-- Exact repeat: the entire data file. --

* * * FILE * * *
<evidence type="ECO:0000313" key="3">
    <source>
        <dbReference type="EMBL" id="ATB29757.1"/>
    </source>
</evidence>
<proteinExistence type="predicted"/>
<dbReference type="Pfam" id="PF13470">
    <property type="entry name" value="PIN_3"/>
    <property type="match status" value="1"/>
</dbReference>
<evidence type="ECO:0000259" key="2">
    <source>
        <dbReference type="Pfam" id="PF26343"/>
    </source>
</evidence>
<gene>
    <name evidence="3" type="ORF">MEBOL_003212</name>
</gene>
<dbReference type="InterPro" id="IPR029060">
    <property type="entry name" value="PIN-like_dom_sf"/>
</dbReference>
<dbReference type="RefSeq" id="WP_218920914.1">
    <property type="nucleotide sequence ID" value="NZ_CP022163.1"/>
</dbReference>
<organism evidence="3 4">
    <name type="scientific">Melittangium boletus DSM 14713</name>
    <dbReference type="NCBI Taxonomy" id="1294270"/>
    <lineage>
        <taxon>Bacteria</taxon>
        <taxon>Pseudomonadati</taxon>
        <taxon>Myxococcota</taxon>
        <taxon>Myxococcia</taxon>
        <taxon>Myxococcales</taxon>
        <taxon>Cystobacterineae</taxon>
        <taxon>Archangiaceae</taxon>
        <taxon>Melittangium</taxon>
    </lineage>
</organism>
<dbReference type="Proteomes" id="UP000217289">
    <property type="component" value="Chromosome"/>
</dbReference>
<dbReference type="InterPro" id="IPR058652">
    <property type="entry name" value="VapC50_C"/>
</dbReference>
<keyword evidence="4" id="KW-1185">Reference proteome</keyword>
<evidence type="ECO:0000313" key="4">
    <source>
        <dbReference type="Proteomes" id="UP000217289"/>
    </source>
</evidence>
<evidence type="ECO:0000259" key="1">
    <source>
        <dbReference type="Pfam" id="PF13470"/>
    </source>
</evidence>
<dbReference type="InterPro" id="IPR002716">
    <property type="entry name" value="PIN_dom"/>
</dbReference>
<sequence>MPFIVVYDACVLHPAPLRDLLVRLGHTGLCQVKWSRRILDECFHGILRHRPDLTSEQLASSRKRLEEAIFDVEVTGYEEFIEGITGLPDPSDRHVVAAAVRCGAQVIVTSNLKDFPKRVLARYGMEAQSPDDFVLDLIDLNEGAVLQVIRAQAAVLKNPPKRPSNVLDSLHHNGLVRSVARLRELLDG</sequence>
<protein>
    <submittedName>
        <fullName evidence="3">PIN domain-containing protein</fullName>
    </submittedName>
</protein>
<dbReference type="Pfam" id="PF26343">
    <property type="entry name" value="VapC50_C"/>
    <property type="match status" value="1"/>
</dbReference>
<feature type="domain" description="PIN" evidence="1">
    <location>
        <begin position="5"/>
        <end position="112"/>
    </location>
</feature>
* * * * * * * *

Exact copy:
<evidence type="ECO:0000313" key="3">
    <source>
        <dbReference type="EMBL" id="ATB29757.1"/>
    </source>
</evidence>
<proteinExistence type="predicted"/>
<dbReference type="Pfam" id="PF13470">
    <property type="entry name" value="PIN_3"/>
    <property type="match status" value="1"/>
</dbReference>
<evidence type="ECO:0000259" key="2">
    <source>
        <dbReference type="Pfam" id="PF26343"/>
    </source>
</evidence>
<gene>
    <name evidence="3" type="ORF">MEBOL_003212</name>
</gene>
<dbReference type="InterPro" id="IPR029060">
    <property type="entry name" value="PIN-like_dom_sf"/>
</dbReference>
<dbReference type="RefSeq" id="WP_218920914.1">
    <property type="nucleotide sequence ID" value="NZ_CP022163.1"/>
</dbReference>
<organism evidence="3 4">
    <name type="scientific">Melittangium boletus DSM 14713</name>
    <dbReference type="NCBI Taxonomy" id="1294270"/>
    <lineage>
        <taxon>Bacteria</taxon>
        <taxon>Pseudomonadati</taxon>
        <taxon>Myxococcota</taxon>
        <taxon>Myxococcia</taxon>
        <taxon>Myxococcales</taxon>
        <taxon>Cystobacterineae</taxon>
        <taxon>Archangiaceae</taxon>
        <taxon>Melittangium</taxon>
    </lineage>
</organism>
<dbReference type="Proteomes" id="UP000217289">
    <property type="component" value="Chromosome"/>
</dbReference>
<dbReference type="InterPro" id="IPR058652">
    <property type="entry name" value="VapC50_C"/>
</dbReference>
<keyword evidence="4" id="KW-1185">Reference proteome</keyword>
<evidence type="ECO:0000313" key="4">
    <source>
        <dbReference type="Proteomes" id="UP000217289"/>
    </source>
</evidence>
<evidence type="ECO:0000259" key="1">
    <source>
        <dbReference type="Pfam" id="PF13470"/>
    </source>
</evidence>
<dbReference type="InterPro" id="IPR002716">
    <property type="entry name" value="PIN_dom"/>
</dbReference>
<sequence>MPFIVVYDACVLHPAPLRDLLVRLGHTGLCQVKWSRRILDECFHGILRHRPDLTSEQLASSRKRLEEAIFDVEVTGYEEFIEGITGLPDPSDRHVVAAAVRCGAQVIVTSNLKDFPKRVLARYGMEAQSPDDFVLDLIDLNEGAVLQVIRAQAAVLKNPPKRPSNVLDSLHHNGLVRSVARLRELLDG</sequence>
<protein>
    <submittedName>
        <fullName evidence="3">PIN domain-containing protein</fullName>
    </submittedName>
</protein>
<dbReference type="Pfam" id="PF26343">
    <property type="entry name" value="VapC50_C"/>
    <property type="match status" value="1"/>
</dbReference>
<feature type="domain" description="PIN" evidence="1">
    <location>
        <begin position="5"/>
        <end position="112"/>
    </location>
</feature>